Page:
If we think multipronged and we advocate for this, we are more likely to see this happen. I see how often families are having to take responsibility for advocating for comprehensive care.

Now do everything you can

Your son wants you to do everything for him. When it comes to treatment, I suggest you do this. This is where you extend yourself, where you can step in while maintaining your boundaries (see our recent blogs posts on setting and maintaining boundaries). Go box up his things and help him into detox. Push for him to follow up the detox episode with inpatient care, transitional living, and more therapy if you don’t see it happening. Wrap every service around him that you can find and for which you can get him to agree.

If he doesn’t agree: find the names & addresses, write out the details, and give it to him, with a promise to help any way that you can, when he’s ready.

There is no way to know if this treatment episode will wake him up and help him decide that he is just sick of himself, that he is willing to do a little more.

Finally, self care! self care! self care! Go to the sanctuary (available on our member site) for some easy tidbits. Do what it takes to get your energy back. Your son wants to go to detox. That is a huge, important sign. Our thoughts are with you.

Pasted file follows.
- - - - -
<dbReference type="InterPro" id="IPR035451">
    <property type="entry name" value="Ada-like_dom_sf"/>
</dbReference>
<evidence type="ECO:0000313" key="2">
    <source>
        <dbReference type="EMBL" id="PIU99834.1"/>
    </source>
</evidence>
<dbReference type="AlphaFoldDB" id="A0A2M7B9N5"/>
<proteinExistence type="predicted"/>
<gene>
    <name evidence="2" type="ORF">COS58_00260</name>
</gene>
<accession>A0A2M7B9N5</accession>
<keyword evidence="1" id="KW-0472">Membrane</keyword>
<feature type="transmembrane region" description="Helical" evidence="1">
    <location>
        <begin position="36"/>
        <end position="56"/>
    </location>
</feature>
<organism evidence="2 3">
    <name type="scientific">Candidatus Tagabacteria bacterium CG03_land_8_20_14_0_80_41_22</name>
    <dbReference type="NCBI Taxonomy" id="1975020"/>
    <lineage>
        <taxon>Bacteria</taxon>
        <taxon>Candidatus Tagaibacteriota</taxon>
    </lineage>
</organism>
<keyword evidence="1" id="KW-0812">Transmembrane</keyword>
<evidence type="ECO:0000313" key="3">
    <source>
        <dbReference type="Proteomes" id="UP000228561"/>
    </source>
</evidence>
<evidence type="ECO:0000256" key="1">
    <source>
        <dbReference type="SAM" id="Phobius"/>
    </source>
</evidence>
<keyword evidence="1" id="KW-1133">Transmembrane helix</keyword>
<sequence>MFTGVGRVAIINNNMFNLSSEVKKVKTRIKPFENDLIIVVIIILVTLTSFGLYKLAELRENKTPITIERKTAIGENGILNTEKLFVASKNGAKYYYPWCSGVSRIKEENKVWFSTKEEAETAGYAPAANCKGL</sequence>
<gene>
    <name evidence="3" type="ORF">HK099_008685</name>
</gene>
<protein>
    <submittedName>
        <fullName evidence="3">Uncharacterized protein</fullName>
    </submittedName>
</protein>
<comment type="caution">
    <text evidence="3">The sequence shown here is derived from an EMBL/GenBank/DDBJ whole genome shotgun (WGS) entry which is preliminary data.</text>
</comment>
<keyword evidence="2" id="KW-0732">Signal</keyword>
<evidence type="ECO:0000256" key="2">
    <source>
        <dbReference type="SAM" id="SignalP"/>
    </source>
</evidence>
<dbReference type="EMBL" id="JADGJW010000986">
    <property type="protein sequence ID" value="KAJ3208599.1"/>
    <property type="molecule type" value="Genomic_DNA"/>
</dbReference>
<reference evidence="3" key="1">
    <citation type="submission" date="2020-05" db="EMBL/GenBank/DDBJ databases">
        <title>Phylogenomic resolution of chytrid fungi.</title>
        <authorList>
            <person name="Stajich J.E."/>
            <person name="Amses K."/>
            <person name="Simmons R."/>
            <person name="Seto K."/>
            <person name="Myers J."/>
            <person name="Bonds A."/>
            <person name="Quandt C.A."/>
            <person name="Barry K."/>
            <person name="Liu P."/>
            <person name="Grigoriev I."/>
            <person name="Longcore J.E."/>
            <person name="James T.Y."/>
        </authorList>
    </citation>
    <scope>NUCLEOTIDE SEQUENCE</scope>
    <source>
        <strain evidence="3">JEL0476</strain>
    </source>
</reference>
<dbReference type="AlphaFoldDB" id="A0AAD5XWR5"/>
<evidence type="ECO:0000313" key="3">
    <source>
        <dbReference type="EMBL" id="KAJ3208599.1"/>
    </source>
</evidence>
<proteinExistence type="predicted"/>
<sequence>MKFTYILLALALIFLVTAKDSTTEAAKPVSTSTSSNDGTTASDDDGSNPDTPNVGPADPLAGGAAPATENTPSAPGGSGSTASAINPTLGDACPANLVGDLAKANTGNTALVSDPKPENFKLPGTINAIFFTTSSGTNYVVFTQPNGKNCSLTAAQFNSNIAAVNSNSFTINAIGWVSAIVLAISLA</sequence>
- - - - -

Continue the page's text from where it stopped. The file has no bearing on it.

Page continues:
A membership at Allies in Recovery brings you into contact with experts in the fields of recovery and treatment for drug and alcohol issues. Our learning platform introduces you to CRAFT and guides you through the best techniques for unblocking the situation. Together we will move your loved one towards recovery. Learn more here.

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About the Author:

Dominique Simon-Levine
Dominique launched Allies in Recovery in 2003. Her work has been featured on HBO and NPR. She is a facilitator and a trained speaker on issues of addiction and the family. She has worked extensively developing and evaluating federally-funded substance abuse programs for organizations and clinics throughout Massachusetts and New York. With an interest in recovery and substance abuse that spans 20 years, she sees a huge need to help families develop the skills that will help a loved one recover fully in a supportive, whole, and lasting way in their families and in their communities. Her mission is to have Allies in Recovery fill that gap.